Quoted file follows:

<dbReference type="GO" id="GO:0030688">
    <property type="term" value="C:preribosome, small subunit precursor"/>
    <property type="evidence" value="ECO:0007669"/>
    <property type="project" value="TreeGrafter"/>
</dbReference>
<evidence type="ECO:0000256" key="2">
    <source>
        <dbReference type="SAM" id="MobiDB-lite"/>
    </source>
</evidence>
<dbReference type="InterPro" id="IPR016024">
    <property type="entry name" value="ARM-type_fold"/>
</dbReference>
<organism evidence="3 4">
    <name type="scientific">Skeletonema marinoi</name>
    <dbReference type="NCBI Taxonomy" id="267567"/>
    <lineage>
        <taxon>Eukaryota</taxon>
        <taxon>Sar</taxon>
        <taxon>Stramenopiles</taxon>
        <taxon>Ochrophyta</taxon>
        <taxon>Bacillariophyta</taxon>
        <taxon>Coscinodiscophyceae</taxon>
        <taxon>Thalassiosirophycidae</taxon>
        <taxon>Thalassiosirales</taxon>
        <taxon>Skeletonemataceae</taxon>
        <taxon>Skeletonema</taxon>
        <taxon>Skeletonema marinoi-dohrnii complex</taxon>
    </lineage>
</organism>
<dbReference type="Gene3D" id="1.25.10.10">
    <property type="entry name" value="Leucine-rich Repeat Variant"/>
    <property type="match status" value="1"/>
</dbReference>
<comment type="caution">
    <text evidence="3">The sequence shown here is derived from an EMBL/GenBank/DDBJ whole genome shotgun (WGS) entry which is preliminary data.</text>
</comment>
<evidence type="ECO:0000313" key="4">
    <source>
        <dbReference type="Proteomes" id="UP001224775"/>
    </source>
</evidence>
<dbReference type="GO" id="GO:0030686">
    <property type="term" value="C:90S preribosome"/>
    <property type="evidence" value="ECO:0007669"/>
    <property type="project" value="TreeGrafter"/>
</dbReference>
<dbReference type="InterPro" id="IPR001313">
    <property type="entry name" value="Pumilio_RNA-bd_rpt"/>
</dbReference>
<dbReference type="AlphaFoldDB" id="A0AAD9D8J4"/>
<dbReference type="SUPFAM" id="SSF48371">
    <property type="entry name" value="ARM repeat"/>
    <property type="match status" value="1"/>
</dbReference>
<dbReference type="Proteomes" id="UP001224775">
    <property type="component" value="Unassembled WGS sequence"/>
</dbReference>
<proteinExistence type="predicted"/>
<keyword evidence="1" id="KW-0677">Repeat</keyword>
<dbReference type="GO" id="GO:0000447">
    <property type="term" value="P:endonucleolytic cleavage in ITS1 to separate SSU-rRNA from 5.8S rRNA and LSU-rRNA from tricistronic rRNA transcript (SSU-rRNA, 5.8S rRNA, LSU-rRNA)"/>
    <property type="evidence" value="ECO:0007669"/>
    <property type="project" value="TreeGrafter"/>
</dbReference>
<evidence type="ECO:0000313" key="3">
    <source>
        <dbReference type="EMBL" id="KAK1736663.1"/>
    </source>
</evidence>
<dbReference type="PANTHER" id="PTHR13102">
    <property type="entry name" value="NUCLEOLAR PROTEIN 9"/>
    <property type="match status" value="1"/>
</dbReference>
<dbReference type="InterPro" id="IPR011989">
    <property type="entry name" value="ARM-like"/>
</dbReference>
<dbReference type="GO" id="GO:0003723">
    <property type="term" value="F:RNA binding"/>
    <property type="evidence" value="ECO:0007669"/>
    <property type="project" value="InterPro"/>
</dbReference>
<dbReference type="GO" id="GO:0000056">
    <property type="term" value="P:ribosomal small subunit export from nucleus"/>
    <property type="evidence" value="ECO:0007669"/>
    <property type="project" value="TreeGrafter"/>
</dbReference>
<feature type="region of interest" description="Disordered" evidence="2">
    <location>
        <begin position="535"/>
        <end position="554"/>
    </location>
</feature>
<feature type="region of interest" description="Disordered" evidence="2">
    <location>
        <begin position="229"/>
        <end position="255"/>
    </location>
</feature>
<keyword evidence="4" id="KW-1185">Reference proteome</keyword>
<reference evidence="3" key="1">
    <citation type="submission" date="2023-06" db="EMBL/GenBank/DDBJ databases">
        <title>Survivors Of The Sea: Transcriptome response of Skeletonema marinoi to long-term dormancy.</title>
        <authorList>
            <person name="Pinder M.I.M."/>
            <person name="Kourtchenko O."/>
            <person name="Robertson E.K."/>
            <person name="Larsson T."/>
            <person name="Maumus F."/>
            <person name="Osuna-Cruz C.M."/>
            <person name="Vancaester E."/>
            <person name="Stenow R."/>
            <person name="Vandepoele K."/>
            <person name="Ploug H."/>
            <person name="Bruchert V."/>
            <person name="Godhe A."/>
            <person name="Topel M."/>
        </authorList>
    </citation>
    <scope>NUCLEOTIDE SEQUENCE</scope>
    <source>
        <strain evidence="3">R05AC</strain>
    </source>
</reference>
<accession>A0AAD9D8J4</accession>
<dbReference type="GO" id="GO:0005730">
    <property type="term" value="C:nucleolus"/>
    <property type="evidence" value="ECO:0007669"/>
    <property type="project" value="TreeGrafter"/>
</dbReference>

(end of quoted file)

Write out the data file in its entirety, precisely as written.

<dbReference type="GO" id="GO:0030688">
    <property type="term" value="C:preribosome, small subunit precursor"/>
    <property type="evidence" value="ECO:0007669"/>
    <property type="project" value="TreeGrafter"/>
</dbReference>
<evidence type="ECO:0000256" key="2">
    <source>
        <dbReference type="SAM" id="MobiDB-lite"/>
    </source>
</evidence>
<dbReference type="InterPro" id="IPR016024">
    <property type="entry name" value="ARM-type_fold"/>
</dbReference>
<organism evidence="3 4">
    <name type="scientific">Skeletonema marinoi</name>
    <dbReference type="NCBI Taxonomy" id="267567"/>
    <lineage>
        <taxon>Eukaryota</taxon>
        <taxon>Sar</taxon>
        <taxon>Stramenopiles</taxon>
        <taxon>Ochrophyta</taxon>
        <taxon>Bacillariophyta</taxon>
        <taxon>Coscinodiscophyceae</taxon>
        <taxon>Thalassiosirophycidae</taxon>
        <taxon>Thalassiosirales</taxon>
        <taxon>Skeletonemataceae</taxon>
        <taxon>Skeletonema</taxon>
        <taxon>Skeletonema marinoi-dohrnii complex</taxon>
    </lineage>
</organism>
<dbReference type="Gene3D" id="1.25.10.10">
    <property type="entry name" value="Leucine-rich Repeat Variant"/>
    <property type="match status" value="1"/>
</dbReference>
<comment type="caution">
    <text evidence="3">The sequence shown here is derived from an EMBL/GenBank/DDBJ whole genome shotgun (WGS) entry which is preliminary data.</text>
</comment>
<evidence type="ECO:0000313" key="4">
    <source>
        <dbReference type="Proteomes" id="UP001224775"/>
    </source>
</evidence>
<dbReference type="GO" id="GO:0030686">
    <property type="term" value="C:90S preribosome"/>
    <property type="evidence" value="ECO:0007669"/>
    <property type="project" value="TreeGrafter"/>
</dbReference>
<dbReference type="InterPro" id="IPR001313">
    <property type="entry name" value="Pumilio_RNA-bd_rpt"/>
</dbReference>
<dbReference type="AlphaFoldDB" id="A0AAD9D8J4"/>
<dbReference type="SUPFAM" id="SSF48371">
    <property type="entry name" value="ARM repeat"/>
    <property type="match status" value="1"/>
</dbReference>
<dbReference type="Proteomes" id="UP001224775">
    <property type="component" value="Unassembled WGS sequence"/>
</dbReference>
<proteinExistence type="predicted"/>
<keyword evidence="1" id="KW-0677">Repeat</keyword>
<dbReference type="GO" id="GO:0000447">
    <property type="term" value="P:endonucleolytic cleavage in ITS1 to separate SSU-rRNA from 5.8S rRNA and LSU-rRNA from tricistronic rRNA transcript (SSU-rRNA, 5.8S rRNA, LSU-rRNA)"/>
    <property type="evidence" value="ECO:0007669"/>
    <property type="project" value="TreeGrafter"/>
</dbReference>
<evidence type="ECO:0000313" key="3">
    <source>
        <dbReference type="EMBL" id="KAK1736663.1"/>
    </source>
</evidence>
<dbReference type="PANTHER" id="PTHR13102">
    <property type="entry name" value="NUCLEOLAR PROTEIN 9"/>
    <property type="match status" value="1"/>
</dbReference>
<dbReference type="InterPro" id="IPR011989">
    <property type="entry name" value="ARM-like"/>
</dbReference>
<dbReference type="GO" id="GO:0003723">
    <property type="term" value="F:RNA binding"/>
    <property type="evidence" value="ECO:0007669"/>
    <property type="project" value="InterPro"/>
</dbReference>
<dbReference type="GO" id="GO:0000056">
    <property type="term" value="P:ribosomal small subunit export from nucleus"/>
    <property type="evidence" value="ECO:0007669"/>
    <property type="project" value="TreeGrafter"/>
</dbReference>
<feature type="region of interest" description="Disordered" evidence="2">
    <location>
        <begin position="535"/>
        <end position="554"/>
    </location>
</feature>
<feature type="region of interest" description="Disordered" evidence="2">
    <location>
        <begin position="229"/>
        <end position="255"/>
    </location>
</feature>
<keyword evidence="4" id="KW-1185">Reference proteome</keyword>
<reference evidence="3" key="1">
    <citation type="submission" date="2023-06" db="EMBL/GenBank/DDBJ databases">
        <title>Survivors Of The Sea: Transcriptome response of Skeletonema marinoi to long-term dormancy.</title>
        <authorList>
            <person name="Pinder M.I.M."/>
            <person name="Kourtchenko O."/>
            <person name="Robertson E.K."/>
            <person name="Larsson T."/>
            <person name="Maumus F."/>
            <person name="Osuna-Cruz C.M."/>
            <person name="Vancaester E."/>
            <person name="Stenow R."/>
            <person name="Vandepoele K."/>
            <person name="Ploug H."/>
            <person name="Bruchert V."/>
            <person name="Godhe A."/>
            <person name="Topel M."/>
        </authorList>
    </citation>
    <scope>NUCLEOTIDE SEQUENCE</scope>
    <source>
        <strain evidence="3">R05AC</strain>
    </source>
</reference>
<accession>A0AAD9D8J4</accession>
<dbReference type="GO" id="GO:0005730">
    <property type="term" value="C:nucleolus"/>
    <property type="evidence" value="ECO:0007669"/>
    <property type="project" value="TreeGrafter"/>
</dbReference>